Canh chua (literally “sour soup”) is a sour soup indigenous to the Mekong Delta region of southern Vietnam. It is typically made with fish from the Mekong River Delta, pineapple, tomatoes (and sometimes also other vegetables such as okra or bạc hà), and bean sprouts, in a tamarind-flavored broth. It is garnished with the lemony-scented herb ngò ôm (Limnophila aromatica), caramelized garlic, and chopped scallions, as well as other herbs, according to the specific variety of canh chua; these other herbs may include rau răm (Vietnamese coriander), ngò gai (long coriander), and rau quế (Thai basil).
The sour taste of the soup comes from tamarind, which is mixed with a small amount of hot water; the mixture is then stirred for a few moments to release all the essence, and the liquid (minus the tamarind seeds and other solids, which are discarded) is then added to the soup.
When made in style of a hot pot, canh chua is called lẩu canh chua.
When it comes to canh chua (literally means “sour soup”) most people are familiar with canh chua cá (sour fish soup). There are many different variations to canh chua. Some are cooked with bamboo, eel, chicken, pork ribs or prawns. Undoubtedly the original cooked with fish, tamarind, pineapples, elephant ears, tomatoes and okra is the still the best.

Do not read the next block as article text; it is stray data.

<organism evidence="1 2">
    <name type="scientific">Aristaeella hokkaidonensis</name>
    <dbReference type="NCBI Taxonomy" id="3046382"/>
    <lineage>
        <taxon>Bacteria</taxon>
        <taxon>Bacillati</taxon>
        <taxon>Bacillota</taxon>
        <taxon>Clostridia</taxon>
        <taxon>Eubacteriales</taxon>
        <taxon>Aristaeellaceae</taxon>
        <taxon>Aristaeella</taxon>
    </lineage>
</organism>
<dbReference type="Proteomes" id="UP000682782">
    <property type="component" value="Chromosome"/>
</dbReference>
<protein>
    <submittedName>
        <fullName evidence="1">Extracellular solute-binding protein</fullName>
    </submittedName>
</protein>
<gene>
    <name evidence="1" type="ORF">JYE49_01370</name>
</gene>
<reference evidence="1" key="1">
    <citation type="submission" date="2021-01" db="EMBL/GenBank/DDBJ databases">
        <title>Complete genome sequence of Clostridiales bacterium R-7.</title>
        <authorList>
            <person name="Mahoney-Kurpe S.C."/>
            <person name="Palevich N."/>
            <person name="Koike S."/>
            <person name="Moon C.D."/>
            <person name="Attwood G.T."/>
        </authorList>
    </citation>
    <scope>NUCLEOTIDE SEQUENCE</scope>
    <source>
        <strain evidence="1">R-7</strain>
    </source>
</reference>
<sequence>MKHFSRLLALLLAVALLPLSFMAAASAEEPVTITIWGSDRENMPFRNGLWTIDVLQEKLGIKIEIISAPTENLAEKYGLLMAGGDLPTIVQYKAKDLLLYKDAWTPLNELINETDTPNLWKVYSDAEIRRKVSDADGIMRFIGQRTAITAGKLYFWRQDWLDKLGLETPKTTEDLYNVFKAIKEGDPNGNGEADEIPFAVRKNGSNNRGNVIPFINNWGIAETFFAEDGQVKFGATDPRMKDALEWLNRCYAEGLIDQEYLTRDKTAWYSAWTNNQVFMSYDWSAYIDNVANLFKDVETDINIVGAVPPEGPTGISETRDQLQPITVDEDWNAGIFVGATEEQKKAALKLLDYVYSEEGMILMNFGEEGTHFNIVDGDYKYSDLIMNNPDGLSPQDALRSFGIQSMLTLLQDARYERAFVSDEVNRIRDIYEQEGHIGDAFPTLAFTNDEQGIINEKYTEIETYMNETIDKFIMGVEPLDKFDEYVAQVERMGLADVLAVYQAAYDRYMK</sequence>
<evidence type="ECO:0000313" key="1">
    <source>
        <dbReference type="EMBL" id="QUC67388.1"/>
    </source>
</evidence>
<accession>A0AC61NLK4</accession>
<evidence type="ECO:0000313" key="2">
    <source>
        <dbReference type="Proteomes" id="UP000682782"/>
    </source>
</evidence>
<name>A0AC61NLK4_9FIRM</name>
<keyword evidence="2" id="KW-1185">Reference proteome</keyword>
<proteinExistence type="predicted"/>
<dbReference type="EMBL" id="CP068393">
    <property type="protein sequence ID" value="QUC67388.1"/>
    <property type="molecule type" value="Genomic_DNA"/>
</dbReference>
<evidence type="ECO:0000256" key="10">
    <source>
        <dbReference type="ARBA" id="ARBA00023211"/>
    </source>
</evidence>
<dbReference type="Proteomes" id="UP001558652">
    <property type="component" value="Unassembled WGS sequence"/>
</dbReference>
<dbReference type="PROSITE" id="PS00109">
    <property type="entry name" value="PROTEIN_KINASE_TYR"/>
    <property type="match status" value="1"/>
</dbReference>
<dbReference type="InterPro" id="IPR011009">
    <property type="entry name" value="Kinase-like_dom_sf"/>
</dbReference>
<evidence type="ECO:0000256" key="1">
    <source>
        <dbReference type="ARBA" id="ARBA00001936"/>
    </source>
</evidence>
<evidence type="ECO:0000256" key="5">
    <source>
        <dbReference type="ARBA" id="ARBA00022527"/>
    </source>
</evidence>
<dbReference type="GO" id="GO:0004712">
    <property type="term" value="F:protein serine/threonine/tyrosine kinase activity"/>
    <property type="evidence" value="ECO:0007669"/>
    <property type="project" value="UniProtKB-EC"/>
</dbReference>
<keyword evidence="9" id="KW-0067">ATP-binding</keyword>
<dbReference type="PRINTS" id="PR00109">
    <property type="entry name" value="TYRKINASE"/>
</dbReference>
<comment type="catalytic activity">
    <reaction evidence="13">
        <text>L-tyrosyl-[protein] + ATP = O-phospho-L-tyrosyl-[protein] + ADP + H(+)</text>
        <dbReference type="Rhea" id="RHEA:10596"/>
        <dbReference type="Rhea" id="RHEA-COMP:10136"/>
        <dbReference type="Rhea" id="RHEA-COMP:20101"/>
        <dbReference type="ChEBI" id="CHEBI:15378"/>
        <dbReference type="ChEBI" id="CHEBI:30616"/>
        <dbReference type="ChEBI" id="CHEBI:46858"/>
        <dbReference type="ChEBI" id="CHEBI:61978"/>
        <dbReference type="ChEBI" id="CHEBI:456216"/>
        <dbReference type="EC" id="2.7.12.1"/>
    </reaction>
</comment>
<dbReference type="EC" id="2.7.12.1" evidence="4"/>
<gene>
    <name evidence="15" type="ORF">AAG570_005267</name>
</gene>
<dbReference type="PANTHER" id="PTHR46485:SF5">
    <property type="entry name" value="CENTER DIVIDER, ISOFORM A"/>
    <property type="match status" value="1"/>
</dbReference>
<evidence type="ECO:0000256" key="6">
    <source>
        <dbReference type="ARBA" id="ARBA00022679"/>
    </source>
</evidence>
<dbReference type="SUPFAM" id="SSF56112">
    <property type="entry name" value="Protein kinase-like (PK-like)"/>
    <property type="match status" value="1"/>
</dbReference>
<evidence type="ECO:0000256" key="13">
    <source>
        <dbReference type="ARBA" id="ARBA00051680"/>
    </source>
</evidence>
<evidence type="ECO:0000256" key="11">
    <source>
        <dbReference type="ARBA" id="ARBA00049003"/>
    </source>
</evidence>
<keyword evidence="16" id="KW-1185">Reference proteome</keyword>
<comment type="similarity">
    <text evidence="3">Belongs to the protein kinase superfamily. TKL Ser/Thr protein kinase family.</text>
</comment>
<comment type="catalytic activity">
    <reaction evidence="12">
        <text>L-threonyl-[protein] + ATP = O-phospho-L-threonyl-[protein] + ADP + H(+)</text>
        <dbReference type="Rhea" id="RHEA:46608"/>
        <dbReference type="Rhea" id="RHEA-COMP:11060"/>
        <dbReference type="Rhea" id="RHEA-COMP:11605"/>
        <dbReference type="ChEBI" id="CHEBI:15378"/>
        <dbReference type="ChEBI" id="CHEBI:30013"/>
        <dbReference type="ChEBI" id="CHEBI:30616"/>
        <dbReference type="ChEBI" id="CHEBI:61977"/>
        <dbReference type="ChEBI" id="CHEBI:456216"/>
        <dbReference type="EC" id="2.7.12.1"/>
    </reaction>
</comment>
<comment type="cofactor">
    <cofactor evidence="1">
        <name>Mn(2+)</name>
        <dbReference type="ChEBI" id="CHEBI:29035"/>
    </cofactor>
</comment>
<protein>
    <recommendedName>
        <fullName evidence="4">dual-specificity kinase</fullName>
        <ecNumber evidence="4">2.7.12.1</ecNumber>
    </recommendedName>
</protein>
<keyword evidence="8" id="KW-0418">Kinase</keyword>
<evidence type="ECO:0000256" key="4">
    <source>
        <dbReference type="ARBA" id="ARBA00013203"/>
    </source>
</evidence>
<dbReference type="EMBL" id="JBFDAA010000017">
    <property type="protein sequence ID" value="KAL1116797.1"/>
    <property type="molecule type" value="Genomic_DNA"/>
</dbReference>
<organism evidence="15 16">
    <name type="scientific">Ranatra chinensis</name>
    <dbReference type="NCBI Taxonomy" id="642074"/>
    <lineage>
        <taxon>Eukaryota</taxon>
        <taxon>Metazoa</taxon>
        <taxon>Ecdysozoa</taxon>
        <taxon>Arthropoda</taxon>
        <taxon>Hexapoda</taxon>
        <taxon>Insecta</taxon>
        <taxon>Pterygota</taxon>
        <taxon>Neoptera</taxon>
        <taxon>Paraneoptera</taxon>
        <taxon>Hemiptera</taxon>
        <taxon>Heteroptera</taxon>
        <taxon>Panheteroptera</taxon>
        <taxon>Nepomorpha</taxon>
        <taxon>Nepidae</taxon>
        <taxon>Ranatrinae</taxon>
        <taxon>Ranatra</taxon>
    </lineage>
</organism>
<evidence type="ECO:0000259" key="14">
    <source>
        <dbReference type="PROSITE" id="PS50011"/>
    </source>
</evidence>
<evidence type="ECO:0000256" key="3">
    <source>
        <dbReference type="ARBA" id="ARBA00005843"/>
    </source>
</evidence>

Another version of canh chua my mum usually makes is with prawns and water spinach. My husband much prefers this one because he finds the fish one too fishy. Tamarind is use to give the sour taste in canh chua. I would much prefer to use fresh tamarind for this soup but since I can’t get fresh tamarind I used a tamarind sour soup powder (which has a lot of other seasoning in it).
Garnishing canh chua with rice paddy herb (ngò om) and saw tooth coriander (ngò gai) really enhances this dish (don’t you just love the names of these herbs). This herb is called saw tooth herb. It has a very strong taste and smell which is hard to describe. My parents have an abundance of this herb growing in their backyard.